MTHFR can come with a whole host of mental health issues including depression, anxiety, obsessive-compulsive traits, and broader issues like bipolar disorder or schizophrenia.
Culturally, we tend to jump to the idea that all mental health issues are neurotransmitter problems and that the only way to solve them is by boosting your neurochemistry. We’ll explore this in a series of posts. You can find the first one, on serotonin, here. Today, we’ll discuss dopamine and MTHFR.
With MTHFR especially, it is most important to look first to your methylation and work on balancing that because balancing your methylation will produce tremendous changes in your mental health. There are other areas to explore too, like estrogen dominance (this is an issue for us MTHFR folks), low testosterone, or thyroid dysfunction. Still, once you’ve looked at the rest of your health, you may still want to explore neurotransmitters because MTHFR ties directly into neurotransmitter formation via the BH4 pathway.
Dopamine and MTHFR
Dopamine release is pleasurable and is associated with feelings of reward, so dopamine is tied into learning and motivation. The more dopamine a particular activity causes to be released, the more motivated we are to engage in that activity. Likewise, if only low levels of dopamine are released then we lack the happy reward feelings and are not very motivated to try that activity again. Dopamine is also involved in the regulation of body movements, and very low dopamine is linked to both Parkinson’s disease and schizophrenia.
Symptoms of Low Dopamine and MTHFR
While low dopamine can express as a mental health issue, the first signs might not actually be related to mental health. Also, symptoms of low dopamine can be an issue with the actual level of dopamine, but more commonly it is an issue with the levels of dopamine receptors, which are also susceptible to fluctuation.
- Persistent constipation – Dopamine in the spinal nerves may be linked to the healthy movement of the GI tract.
- Low enjoyment – Because dopamine produces feelings of reward, low dopamine can make you stop enjoying the things that used to make you happy.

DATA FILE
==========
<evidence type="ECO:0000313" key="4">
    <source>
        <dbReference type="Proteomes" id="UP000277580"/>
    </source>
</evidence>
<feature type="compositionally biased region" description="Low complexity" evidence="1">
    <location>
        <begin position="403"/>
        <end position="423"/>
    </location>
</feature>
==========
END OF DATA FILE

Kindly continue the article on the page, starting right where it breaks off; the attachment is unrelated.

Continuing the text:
- Tremors, shaking hands, restless legs, or muscle twitches – Dopamine’s involvement in regulating muscle function means that low dopamine can affect these systems first.
- Difficulty swallowing or aspiration of food – The muscles that control swallowing are also regulated by dopamine and are very small muscles with major functions. Decreasing dopamine levels can make it more challenging for this system to function the way it should.
- Decreased sex drive – Just like dopamine is involved in reward with other activities, it’s involved with the feelings of reward that we get from sex as well.
- Addictions – For some people, a low sense of reward can lead to addictive tendencies. Especially with drugs powerful enough to trigger that sensation.
- Fatigue and lack of wakefulness – Dopamine is one of the reasons you feel refreshed and alert most mornings. Low dopamine or low dopamine receptors leaves you feeling groggy, fuzzy, or sleepy.
- Weight gain – especially after periods of high dopamine stimulation, like the weight gain that follows smoking cessation. Essentially, chasing the same dopamine levels leads to overeating.
- ADHD – research is beginning to show a link between low dopamine states, genetic polymorphisms relating to dopamine receptors, and ADHD.
- Major depressive disorder
- Parkinson’s disease